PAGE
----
There’s no hotter hitter in Major League Baseball right now than Giancarlo Stanton, and the Miami Marlins slugger suddenly is positioned to do some damage to the record books.
Stanton has launched home runs at a borderline historic pace for about a month now, reaching the latest milestone Sunday when he blasted his 50th home run of the season, capping a weekend series with the San Diego Padres in which he homered three times. He now has an absurd 17 home runs in his last 23 games, a casual 120-home run pace if kept up for an entire 162-game season, and has an outside chance of breaking Sammy Sosa’s record for most home runs in a month.
Since Stanton reached the 50-mark before Sept. 1, it’s left some to wonder whether Barry Bonds’ single-season home run record of 73 might be in jeopardy — with the key word being “might.” Obviously, Stanton, even with 50 under his belt, would have some work to do in order to run down Bonds before the season ends.
The Marlins have 33 games left to play entering Monday. Over his last 33 games, arguably the best stretch of his career, Stanton has hit “only” 20 home runs (a 99-home run pace). If he keeps up that pace, and that’s a monumental “if” even for the sport’s most legendary sluggers, Stanton still would fall three home runs short of tying Bonds.
On Aug. 28, 2001, Bonds and the Giants had just 30 games left, and he ended up hitting 17 home runs over that final 30-game stretch. That means he had 56 home runs on Aug. 28, obviously a few more than Stanton’s 50. So the Marlins outfielder will somehow need to take his game to an even higher level in order to have the slightest chance of catching Bonds.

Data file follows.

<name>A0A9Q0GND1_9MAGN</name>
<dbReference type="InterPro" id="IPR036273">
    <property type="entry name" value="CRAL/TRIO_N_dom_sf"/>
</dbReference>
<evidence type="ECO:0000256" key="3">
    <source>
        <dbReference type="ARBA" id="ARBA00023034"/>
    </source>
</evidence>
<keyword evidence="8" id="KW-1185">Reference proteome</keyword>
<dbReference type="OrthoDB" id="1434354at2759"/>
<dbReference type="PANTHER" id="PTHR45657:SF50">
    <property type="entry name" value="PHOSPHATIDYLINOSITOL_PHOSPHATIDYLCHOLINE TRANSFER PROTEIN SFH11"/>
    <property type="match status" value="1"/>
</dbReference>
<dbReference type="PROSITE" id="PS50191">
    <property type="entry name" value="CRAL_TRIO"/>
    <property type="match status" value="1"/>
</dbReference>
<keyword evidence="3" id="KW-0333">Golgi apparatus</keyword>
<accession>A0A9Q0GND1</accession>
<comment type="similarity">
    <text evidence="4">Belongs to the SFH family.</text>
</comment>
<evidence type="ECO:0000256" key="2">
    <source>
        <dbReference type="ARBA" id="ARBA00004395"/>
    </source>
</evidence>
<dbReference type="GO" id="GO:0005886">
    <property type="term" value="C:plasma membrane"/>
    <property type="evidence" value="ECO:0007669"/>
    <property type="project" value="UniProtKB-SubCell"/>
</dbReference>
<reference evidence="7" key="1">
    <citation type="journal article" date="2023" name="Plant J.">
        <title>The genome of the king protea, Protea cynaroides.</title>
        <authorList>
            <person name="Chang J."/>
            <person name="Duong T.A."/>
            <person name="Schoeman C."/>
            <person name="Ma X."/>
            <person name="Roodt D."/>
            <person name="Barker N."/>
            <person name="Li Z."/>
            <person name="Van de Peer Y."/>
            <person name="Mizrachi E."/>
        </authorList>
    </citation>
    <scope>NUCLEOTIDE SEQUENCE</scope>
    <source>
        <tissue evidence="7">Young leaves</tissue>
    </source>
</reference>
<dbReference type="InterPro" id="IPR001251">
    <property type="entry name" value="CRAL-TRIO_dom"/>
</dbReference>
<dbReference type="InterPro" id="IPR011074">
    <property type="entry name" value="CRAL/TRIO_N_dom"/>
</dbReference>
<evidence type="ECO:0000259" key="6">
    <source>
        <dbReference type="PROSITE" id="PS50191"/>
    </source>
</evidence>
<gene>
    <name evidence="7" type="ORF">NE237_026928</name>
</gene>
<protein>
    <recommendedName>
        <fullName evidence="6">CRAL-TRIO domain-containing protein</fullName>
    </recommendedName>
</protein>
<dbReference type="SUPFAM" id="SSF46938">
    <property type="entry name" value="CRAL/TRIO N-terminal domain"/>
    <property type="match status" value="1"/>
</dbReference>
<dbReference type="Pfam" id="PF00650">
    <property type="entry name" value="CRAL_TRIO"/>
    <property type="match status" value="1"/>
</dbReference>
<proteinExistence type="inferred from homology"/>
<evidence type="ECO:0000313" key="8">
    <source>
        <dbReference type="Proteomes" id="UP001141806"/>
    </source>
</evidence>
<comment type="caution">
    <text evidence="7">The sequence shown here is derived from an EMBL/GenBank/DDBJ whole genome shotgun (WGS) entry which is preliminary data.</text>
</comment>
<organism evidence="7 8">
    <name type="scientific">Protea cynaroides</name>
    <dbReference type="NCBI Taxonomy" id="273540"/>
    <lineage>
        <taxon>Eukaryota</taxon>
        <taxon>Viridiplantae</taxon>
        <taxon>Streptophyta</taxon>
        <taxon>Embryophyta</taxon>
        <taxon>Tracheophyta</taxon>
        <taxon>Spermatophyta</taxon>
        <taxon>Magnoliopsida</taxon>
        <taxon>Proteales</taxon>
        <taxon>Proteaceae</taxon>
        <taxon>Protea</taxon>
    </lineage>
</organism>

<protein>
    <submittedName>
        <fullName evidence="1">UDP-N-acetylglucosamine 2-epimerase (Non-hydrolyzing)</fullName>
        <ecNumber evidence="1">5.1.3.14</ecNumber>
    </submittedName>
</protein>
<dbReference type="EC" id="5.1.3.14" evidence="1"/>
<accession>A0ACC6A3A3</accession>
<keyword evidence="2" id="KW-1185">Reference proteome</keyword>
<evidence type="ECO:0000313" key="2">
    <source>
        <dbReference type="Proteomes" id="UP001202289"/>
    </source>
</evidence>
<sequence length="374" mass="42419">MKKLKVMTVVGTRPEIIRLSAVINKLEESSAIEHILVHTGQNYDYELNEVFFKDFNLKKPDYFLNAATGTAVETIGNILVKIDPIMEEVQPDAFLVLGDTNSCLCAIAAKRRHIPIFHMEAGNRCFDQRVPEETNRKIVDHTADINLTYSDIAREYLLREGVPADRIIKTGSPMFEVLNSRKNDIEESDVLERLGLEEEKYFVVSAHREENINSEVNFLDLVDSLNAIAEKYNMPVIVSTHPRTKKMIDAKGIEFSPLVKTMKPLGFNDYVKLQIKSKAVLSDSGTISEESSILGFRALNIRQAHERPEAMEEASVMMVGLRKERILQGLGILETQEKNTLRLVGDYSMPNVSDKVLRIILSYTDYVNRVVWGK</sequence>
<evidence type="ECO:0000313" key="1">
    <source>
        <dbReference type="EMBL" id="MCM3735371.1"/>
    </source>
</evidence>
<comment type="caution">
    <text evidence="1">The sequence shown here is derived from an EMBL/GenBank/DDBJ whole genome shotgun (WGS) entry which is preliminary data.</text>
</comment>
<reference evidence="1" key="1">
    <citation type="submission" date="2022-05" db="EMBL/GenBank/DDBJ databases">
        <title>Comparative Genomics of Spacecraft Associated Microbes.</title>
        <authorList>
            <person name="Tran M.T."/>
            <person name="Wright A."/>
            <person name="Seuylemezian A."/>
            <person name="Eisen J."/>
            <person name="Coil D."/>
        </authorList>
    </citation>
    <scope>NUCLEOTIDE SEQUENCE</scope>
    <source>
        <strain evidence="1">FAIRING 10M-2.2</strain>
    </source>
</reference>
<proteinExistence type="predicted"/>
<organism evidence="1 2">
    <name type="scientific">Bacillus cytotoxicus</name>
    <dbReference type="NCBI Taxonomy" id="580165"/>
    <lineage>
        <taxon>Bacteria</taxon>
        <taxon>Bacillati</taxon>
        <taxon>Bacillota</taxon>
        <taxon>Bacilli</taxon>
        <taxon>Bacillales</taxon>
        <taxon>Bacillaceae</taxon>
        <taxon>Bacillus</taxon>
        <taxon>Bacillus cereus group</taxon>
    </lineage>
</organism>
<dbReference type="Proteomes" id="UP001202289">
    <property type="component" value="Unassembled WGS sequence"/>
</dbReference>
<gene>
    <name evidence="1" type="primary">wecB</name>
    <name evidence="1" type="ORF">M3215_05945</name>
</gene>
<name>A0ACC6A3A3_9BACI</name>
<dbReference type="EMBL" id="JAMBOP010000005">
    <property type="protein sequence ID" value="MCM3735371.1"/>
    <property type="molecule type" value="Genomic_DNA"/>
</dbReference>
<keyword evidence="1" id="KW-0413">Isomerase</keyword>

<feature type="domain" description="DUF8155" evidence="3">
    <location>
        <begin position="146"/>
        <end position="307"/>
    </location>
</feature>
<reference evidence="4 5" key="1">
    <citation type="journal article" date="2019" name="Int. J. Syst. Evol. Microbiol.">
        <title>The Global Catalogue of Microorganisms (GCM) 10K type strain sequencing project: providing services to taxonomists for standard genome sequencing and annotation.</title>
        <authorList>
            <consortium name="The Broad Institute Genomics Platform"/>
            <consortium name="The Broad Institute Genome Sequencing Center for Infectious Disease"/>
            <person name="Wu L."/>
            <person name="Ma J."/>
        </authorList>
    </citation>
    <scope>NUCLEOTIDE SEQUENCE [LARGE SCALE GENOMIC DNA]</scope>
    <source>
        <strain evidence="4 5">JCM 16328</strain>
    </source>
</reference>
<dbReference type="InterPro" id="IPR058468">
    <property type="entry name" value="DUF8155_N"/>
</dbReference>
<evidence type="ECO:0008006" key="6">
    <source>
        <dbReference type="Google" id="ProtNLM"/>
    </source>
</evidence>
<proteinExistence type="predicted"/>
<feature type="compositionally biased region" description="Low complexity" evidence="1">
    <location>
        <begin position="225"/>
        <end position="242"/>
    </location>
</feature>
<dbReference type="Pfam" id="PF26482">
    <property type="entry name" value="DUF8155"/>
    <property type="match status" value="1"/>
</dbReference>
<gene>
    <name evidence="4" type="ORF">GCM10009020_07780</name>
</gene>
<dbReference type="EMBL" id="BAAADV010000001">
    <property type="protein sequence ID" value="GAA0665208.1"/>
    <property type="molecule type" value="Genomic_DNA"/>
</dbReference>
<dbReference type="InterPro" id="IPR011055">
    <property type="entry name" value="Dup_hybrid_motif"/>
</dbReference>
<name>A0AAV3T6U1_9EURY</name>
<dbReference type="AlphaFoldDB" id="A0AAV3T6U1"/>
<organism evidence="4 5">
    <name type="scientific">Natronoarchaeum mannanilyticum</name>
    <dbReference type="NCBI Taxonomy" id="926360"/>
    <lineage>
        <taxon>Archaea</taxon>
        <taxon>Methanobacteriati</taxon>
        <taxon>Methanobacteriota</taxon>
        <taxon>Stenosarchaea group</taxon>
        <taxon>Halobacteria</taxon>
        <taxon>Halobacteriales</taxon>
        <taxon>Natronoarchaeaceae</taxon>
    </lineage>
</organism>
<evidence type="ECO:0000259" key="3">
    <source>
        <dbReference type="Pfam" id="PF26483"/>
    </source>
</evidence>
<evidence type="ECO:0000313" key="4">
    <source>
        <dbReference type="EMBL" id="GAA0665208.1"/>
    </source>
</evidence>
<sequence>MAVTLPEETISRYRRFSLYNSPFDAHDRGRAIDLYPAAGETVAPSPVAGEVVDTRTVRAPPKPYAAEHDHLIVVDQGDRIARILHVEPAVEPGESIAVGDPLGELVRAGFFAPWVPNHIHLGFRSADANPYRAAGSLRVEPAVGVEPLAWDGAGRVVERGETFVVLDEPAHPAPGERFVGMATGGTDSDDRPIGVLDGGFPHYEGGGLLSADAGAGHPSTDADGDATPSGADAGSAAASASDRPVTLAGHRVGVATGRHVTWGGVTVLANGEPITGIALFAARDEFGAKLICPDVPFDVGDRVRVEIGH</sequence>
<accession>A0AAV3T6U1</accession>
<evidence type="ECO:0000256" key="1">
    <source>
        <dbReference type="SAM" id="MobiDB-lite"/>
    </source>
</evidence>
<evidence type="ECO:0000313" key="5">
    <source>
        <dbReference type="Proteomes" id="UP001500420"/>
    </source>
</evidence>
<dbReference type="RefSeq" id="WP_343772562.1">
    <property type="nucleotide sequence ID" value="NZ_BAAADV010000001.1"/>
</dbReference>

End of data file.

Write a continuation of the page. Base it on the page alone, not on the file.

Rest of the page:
Here’s the other thing: Of the Marlins’ remaining 33 games, 15 are against playoff contenders, including three series with the Milwaukee Brewers, Arizona Diamondbacks and Colorado Rockies. In large part thanks to Stanton, the Marlins have joined those three teams in the wild card hunt. That’s the good news. The bad news, at least as it pertains to Stanton’s chase, is there’s really no reason for any of those teams in the playoff hunt to risk pitching to Stanton in the middle of a pennant race. Stanton is walking just 12 percent of the time, which is in line with his career mark … but most of those games haven’t mattered. With something on the line, you have to think teams will become a little more selective with how they pitch the 27-year-old star.
While Stanton isn’t nearly the overall hitter Bonds was in his prime, it’s worth noting Bonds walked 46 times in his final 33 games of 2001 … nearly one for every three plate appearances.
So unless Stanton somehow finds an even higher gear, Bonds’ record looks safe for at least one more season. Roger Maris, Sosa and perhaps even Mark McGwire, on the other hand, might soon have company in one of baseball’s most select neighborhoods.
Thumbnail photo via Jasen Vinlove/USA TODAY Sports Images